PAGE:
The date of the retake exam will be posted in the calendar of evaluation activities of the Faculty. Students who take this exam and pass, will get a grade of 5 for the subject. If the student does not pass the retake, the grade will remain unchanged, and hence, student will fail the course. 
Irregularities in evaluation activities
In spite of other disciplinary measures deemed appropriate, and in accordance with current academic regulations, "in the case that the student makes any irregularity that could lead to a significant variation in the grade of an evaluation activity, it will be graded with a 0, regardless of the disciplinary process that can be instructed. In case of various irregularities occur in the evaluation of the same subject, the final grade of this subject will be 0". Section 10 of Article 116. Results of the evaluation. (UAB Academic Regulations).
The proposed evaluation activities may undergo some changes according to the restrictions imposed by the health authorities on on-campus courses.


Assessment Activities

Title Weighting Hours ECTS Learning Outcomes
Activity (create your own exercise). 15% 0.3 0.01 2, 3, 4, 5, 7, 12, 1, 13, 14, 15, 16, 17, 22, 21, 18, 11, 19, 20, 24, 23, 26, 27, 25, 6, 10, 8, 9
Final Exam 40% 0.8 0.03 2, 3, 4, 5, 7, 12, 1, 13, 14, 15, 16, 17, 22, 21, 18, 11, 19, 20, 24, 23, 26, 27, 25, 6, 10, 8, 9
collection problem sets 45% 0.9 0.04 2, 3, 4, 5, 7, 12, 1, 13, 14, 15, 16, 17, 22, 21, 18, 11, 19, 20, 24, 23, 26, 27, 25, 6, 10, 8, 9



Grifell-Tatjé, E. and C.A.K. Lovell (2015), Productivity Accounting. The Economics of Business Performance. Cambridge University Press: New York.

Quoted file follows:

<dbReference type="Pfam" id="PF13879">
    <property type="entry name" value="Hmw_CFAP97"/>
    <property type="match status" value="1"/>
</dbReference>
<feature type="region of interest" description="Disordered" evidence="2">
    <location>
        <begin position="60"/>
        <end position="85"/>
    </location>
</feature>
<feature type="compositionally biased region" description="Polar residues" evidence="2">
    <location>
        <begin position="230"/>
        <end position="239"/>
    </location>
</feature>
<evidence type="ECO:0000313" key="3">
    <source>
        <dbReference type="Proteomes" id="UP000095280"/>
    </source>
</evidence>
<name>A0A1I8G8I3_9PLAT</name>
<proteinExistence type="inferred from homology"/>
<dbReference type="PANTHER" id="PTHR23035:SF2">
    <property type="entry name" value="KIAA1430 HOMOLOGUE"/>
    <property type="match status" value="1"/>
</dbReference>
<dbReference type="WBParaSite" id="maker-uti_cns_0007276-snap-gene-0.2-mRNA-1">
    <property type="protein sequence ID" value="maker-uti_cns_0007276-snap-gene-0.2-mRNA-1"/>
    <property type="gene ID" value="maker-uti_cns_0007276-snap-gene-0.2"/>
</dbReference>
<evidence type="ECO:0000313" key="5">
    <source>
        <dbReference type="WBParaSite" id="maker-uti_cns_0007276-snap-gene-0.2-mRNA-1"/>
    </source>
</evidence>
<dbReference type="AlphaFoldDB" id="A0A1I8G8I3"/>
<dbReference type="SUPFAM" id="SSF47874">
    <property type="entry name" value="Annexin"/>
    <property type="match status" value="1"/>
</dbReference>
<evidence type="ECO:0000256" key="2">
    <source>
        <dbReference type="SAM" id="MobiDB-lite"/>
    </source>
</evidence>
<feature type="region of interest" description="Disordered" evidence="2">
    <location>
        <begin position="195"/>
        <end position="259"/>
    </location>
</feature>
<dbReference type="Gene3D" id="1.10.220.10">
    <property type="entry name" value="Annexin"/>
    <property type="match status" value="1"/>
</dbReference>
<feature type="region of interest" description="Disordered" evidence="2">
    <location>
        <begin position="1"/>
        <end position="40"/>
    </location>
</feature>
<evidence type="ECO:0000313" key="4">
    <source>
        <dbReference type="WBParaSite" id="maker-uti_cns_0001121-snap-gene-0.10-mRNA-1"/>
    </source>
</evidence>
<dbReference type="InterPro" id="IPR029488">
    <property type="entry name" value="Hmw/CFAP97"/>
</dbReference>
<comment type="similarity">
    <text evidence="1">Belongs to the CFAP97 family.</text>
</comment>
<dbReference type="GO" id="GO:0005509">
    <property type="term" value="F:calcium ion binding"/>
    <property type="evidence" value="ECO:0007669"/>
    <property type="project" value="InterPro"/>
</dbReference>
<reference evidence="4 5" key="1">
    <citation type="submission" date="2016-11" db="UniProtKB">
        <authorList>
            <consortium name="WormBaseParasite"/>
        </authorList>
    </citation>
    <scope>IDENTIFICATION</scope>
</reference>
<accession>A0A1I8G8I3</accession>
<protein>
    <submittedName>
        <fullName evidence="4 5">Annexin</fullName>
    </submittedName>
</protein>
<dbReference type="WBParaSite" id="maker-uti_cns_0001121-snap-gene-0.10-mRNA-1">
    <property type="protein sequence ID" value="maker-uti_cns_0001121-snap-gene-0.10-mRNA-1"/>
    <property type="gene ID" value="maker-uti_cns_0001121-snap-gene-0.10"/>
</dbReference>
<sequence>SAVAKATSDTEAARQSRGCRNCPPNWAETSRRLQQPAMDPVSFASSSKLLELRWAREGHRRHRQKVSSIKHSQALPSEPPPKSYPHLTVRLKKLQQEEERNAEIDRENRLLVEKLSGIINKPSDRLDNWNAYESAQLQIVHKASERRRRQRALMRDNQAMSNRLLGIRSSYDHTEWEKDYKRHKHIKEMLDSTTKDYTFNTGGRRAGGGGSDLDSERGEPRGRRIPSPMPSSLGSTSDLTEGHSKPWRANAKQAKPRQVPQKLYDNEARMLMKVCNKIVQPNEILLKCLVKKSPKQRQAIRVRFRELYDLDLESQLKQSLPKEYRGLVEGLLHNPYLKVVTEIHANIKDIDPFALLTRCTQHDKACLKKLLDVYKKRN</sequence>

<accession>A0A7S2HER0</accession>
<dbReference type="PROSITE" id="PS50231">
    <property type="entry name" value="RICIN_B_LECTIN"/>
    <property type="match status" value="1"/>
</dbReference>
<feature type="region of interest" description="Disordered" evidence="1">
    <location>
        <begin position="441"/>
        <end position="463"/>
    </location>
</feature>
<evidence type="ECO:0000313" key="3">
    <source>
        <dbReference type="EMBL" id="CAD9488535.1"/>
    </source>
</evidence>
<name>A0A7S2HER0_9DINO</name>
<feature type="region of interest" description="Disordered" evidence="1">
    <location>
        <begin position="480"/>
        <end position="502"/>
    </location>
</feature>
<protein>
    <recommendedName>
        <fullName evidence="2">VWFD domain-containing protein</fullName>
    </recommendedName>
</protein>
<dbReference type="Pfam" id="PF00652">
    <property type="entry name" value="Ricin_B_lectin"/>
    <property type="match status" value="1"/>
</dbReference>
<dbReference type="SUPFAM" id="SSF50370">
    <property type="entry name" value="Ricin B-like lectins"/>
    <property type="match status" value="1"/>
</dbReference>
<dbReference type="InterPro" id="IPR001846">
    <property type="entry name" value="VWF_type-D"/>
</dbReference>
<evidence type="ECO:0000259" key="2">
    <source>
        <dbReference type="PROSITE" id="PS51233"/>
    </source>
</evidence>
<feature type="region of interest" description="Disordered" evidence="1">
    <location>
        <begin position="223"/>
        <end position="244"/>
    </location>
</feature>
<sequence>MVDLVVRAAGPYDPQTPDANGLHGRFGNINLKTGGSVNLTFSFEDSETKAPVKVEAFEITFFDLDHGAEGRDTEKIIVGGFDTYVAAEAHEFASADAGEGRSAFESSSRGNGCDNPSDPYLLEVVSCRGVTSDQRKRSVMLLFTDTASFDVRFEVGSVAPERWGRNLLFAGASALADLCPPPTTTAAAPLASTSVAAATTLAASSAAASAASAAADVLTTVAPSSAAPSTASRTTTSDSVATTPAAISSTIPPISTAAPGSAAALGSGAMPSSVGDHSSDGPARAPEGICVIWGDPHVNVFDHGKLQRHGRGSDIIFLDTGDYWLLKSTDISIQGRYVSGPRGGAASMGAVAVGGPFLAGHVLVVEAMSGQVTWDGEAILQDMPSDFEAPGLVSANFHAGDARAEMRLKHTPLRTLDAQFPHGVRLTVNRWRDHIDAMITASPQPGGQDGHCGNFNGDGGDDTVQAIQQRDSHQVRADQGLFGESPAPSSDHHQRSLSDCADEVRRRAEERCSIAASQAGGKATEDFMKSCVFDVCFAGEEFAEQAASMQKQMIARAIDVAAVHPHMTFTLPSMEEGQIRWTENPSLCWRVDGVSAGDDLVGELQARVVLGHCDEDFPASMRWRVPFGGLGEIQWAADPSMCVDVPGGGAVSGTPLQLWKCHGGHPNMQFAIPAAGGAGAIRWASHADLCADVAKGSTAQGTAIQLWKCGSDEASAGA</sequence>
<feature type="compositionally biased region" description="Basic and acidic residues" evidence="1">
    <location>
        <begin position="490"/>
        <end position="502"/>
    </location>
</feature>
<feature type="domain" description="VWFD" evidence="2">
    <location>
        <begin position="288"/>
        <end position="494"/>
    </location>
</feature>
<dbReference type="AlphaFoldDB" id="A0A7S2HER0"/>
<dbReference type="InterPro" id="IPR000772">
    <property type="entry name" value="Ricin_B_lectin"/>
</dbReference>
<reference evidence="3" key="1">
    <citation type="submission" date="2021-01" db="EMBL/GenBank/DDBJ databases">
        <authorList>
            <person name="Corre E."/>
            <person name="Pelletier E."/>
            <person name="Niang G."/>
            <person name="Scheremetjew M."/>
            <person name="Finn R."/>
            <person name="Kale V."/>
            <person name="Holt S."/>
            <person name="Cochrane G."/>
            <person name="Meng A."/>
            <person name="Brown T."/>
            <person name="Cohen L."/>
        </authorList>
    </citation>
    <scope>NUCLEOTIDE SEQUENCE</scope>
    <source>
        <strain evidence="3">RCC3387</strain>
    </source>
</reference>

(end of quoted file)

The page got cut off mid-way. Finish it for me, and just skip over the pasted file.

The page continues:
Besanko, D., D. Dranove, M. Shanley and S. Schaefer (2017), Economics of Strategy, John Wiley and Sons. 6ª Ed.

Bogetoft, P. (2011), Performance Benchmarking. Measuring and Managing Performance. Springer: New York. 5.ª Ed.

They are the latest editions available.



Brandenburger, A.M. and H.W. Stuart (1996), "Value-Based Business Strategy". Journal of Economics and Management Strategy 5(1): 5-24.

Brea-Solís, H., R. and E. Grifell-Tatjé (2019), "A Business Model Analysis of Kmart's Downfall," International Journalof Retail & Distribution Management  47(2): 111-128. 

Brea-Solís, H., R. Casadesus-Masanell & E. Grifell-Tatjé (2015), ”Business Model Evaluation: Quantifying Walmart’s Sources of Advantage,” Strategic Entrepreneurship Journal 9(1), 12-33.

Casadesus-Masanell, R., & Larson, T. (2009). “Competing through business models (D).” Harvard Business School, Case 710-410.

Casadesus-Masanell, R., & Ricart, J. E. (2008). “Competing through business models (A).” Harvard Business School, Case 708-452.